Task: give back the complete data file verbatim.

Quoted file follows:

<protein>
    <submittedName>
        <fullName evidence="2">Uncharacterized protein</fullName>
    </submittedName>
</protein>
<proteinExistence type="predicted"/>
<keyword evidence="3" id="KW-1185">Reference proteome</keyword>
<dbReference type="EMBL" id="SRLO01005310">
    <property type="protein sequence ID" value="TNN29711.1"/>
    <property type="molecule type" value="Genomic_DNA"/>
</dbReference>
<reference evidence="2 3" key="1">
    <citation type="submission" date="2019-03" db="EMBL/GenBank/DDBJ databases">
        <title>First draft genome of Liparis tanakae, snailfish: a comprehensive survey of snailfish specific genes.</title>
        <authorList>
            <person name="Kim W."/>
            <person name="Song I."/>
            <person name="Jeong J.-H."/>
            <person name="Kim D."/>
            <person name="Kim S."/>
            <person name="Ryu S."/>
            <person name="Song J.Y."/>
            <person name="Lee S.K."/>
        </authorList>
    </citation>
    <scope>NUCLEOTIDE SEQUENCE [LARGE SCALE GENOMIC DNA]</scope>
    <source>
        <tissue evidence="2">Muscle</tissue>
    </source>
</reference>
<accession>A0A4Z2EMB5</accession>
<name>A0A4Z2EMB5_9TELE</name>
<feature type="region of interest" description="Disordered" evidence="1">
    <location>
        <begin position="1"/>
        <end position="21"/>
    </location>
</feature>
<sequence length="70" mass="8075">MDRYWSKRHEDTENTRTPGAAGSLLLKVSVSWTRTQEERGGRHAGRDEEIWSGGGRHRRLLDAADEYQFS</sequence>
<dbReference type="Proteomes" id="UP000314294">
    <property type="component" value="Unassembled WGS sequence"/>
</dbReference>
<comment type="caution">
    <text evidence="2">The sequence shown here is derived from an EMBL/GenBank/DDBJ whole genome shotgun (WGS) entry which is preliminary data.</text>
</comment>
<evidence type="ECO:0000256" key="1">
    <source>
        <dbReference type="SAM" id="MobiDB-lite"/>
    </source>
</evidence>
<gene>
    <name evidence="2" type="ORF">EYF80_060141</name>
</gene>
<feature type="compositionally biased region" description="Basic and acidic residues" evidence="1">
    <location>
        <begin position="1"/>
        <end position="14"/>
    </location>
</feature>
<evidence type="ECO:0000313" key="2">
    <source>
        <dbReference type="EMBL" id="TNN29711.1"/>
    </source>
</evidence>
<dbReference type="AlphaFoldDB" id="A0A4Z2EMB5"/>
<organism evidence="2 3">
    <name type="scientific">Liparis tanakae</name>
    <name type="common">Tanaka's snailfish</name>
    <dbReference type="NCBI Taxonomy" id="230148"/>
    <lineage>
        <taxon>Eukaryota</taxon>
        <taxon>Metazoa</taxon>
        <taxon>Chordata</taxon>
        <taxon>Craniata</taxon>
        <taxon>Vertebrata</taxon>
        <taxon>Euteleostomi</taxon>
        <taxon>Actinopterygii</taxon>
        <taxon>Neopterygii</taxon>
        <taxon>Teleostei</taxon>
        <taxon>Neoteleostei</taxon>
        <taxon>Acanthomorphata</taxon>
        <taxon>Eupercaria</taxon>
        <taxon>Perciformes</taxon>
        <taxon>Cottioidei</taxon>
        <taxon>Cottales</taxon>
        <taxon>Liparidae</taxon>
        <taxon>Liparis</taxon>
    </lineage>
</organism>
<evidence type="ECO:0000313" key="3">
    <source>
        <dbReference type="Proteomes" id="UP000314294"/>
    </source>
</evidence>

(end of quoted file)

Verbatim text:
<protein>
    <submittedName>
        <fullName evidence="2">Uncharacterized protein</fullName>
    </submittedName>
</protein>
<proteinExistence type="predicted"/>
<keyword evidence="3" id="KW-1185">Reference proteome</keyword>
<dbReference type="EMBL" id="SRLO01005310">
    <property type="protein sequence ID" value="TNN29711.1"/>
    <property type="molecule type" value="Genomic_DNA"/>
</dbReference>
<reference evidence="2 3" key="1">
    <citation type="submission" date="2019-03" db="EMBL/GenBank/DDBJ databases">
        <title>First draft genome of Liparis tanakae, snailfish: a comprehensive survey of snailfish specific genes.</title>
        <authorList>
            <person name="Kim W."/>
            <person name="Song I."/>
            <person name="Jeong J.-H."/>
            <person name="Kim D."/>
            <person name="Kim S."/>
            <person name="Ryu S."/>
            <person name="Song J.Y."/>
            <person name="Lee S.K."/>
        </authorList>
    </citation>
    <scope>NUCLEOTIDE SEQUENCE [LARGE SCALE GENOMIC DNA]</scope>
    <source>
        <tissue evidence="2">Muscle</tissue>
    </source>
</reference>
<accession>A0A4Z2EMB5</accession>
<name>A0A4Z2EMB5_9TELE</name>
<feature type="region of interest" description="Disordered" evidence="1">
    <location>
        <begin position="1"/>
        <end position="21"/>
    </location>
</feature>
<sequence length="70" mass="8075">MDRYWSKRHEDTENTRTPGAAGSLLLKVSVSWTRTQEERGGRHAGRDEEIWSGGGRHRRLLDAADEYQFS</sequence>
<dbReference type="Proteomes" id="UP000314294">
    <property type="component" value="Unassembled WGS sequence"/>
</dbReference>
<comment type="caution">
    <text evidence="2">The sequence shown here is derived from an EMBL/GenBank/DDBJ whole genome shotgun (WGS) entry which is preliminary data.</text>
</comment>
<evidence type="ECO:0000256" key="1">
    <source>
        <dbReference type="SAM" id="MobiDB-lite"/>
    </source>
</evidence>
<gene>
    <name evidence="2" type="ORF">EYF80_060141</name>
</gene>
<feature type="compositionally biased region" description="Basic and acidic residues" evidence="1">
    <location>
        <begin position="1"/>
        <end position="14"/>
    </location>
</feature>
<evidence type="ECO:0000313" key="2">
    <source>
        <dbReference type="EMBL" id="TNN29711.1"/>
    </source>
</evidence>
<dbReference type="AlphaFoldDB" id="A0A4Z2EMB5"/>
<organism evidence="2 3">
    <name type="scientific">Liparis tanakae</name>
    <name type="common">Tanaka's snailfish</name>
    <dbReference type="NCBI Taxonomy" id="230148"/>
    <lineage>
        <taxon>Eukaryota</taxon>
        <taxon>Metazoa</taxon>
        <taxon>Chordata</taxon>
        <taxon>Craniata</taxon>
        <taxon>Vertebrata</taxon>
        <taxon>Euteleostomi</taxon>
        <taxon>Actinopterygii</taxon>
        <taxon>Neopterygii</taxon>
        <taxon>Teleostei</taxon>
        <taxon>Neoteleostei</taxon>
        <taxon>Acanthomorphata</taxon>
        <taxon>Eupercaria</taxon>
        <taxon>Perciformes</taxon>
        <taxon>Cottioidei</taxon>
        <taxon>Cottales</taxon>
        <taxon>Liparidae</taxon>
        <taxon>Liparis</taxon>
    </lineage>
</organism>
<evidence type="ECO:0000313" key="3">
    <source>
        <dbReference type="Proteomes" id="UP000314294"/>
    </source>
</evidence>